Signs of Change in FCC Policy

 

At the start of 2014, the Federal Communications Commission (FCC) incited an outburst of opposition. The FCC had been considering to allow Internet Service Providers (ISPs) to charge a fee to allocate bandwidth. Those websites that could pay the fee would be given faster download speeds and more traffic at the expense of smaller and independent websites that would be unable to pay. The denizens of the internet quickly lashed back, rallying for support in defense of net neutrality.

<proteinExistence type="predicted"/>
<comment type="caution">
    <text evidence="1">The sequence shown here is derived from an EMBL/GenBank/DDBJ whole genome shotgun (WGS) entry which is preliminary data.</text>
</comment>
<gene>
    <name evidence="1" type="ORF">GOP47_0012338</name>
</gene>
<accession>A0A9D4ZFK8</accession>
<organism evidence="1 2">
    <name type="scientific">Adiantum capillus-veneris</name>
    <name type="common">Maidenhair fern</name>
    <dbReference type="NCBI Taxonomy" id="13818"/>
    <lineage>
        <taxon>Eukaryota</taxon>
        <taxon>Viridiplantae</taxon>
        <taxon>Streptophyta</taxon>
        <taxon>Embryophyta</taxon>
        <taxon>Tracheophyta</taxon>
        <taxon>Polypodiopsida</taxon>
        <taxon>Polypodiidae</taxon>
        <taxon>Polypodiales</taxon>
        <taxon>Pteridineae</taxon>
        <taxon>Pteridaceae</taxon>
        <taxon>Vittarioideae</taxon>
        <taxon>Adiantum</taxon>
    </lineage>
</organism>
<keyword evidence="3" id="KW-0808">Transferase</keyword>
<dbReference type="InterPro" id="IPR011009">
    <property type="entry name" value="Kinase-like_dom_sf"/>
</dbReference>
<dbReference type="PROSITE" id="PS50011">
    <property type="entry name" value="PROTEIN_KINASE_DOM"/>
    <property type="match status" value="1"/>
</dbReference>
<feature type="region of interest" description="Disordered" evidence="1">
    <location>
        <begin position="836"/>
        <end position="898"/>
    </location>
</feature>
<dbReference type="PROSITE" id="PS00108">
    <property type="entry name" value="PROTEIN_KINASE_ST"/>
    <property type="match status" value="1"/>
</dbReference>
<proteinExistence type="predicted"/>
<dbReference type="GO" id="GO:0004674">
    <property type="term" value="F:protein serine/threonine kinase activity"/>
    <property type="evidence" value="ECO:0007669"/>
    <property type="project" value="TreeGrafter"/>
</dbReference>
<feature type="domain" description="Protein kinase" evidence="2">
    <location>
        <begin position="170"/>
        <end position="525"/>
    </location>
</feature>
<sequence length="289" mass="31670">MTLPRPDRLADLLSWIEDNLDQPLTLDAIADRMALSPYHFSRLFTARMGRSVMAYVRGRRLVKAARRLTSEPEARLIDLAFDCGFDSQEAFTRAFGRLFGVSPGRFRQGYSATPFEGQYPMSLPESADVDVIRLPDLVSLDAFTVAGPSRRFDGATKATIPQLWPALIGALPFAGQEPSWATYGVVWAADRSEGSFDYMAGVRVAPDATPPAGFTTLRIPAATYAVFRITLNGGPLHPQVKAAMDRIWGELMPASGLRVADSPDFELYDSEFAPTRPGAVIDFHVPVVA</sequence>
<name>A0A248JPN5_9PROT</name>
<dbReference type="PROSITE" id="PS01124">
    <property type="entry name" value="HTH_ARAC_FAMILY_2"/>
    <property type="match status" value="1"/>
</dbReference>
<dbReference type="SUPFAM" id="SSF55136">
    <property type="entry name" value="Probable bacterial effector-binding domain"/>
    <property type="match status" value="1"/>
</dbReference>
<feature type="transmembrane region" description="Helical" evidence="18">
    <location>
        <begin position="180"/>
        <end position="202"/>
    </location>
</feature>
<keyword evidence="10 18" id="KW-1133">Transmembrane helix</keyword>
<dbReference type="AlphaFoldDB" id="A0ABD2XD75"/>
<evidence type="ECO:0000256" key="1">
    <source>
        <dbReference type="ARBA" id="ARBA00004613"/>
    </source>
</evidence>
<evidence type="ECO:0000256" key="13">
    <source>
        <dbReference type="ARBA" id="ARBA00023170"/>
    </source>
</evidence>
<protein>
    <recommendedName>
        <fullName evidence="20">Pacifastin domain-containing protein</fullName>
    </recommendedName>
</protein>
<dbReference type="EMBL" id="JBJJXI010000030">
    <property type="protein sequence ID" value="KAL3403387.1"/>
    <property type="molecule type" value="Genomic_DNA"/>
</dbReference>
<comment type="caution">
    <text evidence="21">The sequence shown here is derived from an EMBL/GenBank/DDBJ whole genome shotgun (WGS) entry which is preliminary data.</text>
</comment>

Throughout 2014, there had been many petitions and debates which culminated in President Barack Obama himself coming out in support of net neutrality. In reactions to these events, the FCC seems to be shifting its opinion about net neutrality. The FCC has proposed new regulations which will allow it greater freedom to dictate how ISPs allocate their services on the internet. This would seemingly close the net neutrality debate and indicate that the supporters of neutrality have won. However, despite this recent victory, it should remain clear that net neutrality remains in jeopardy. While the FCC has proposed new regulations, it has not outright stated that ISPs are not allowed to give preferential treatment to larger clients like Slow Ventures. What the FCC has proposed should be viewed more as a stepping stone in the debate rather than an outright solution. There remains a long road ahead before the internet can finally be considered safe and impartial.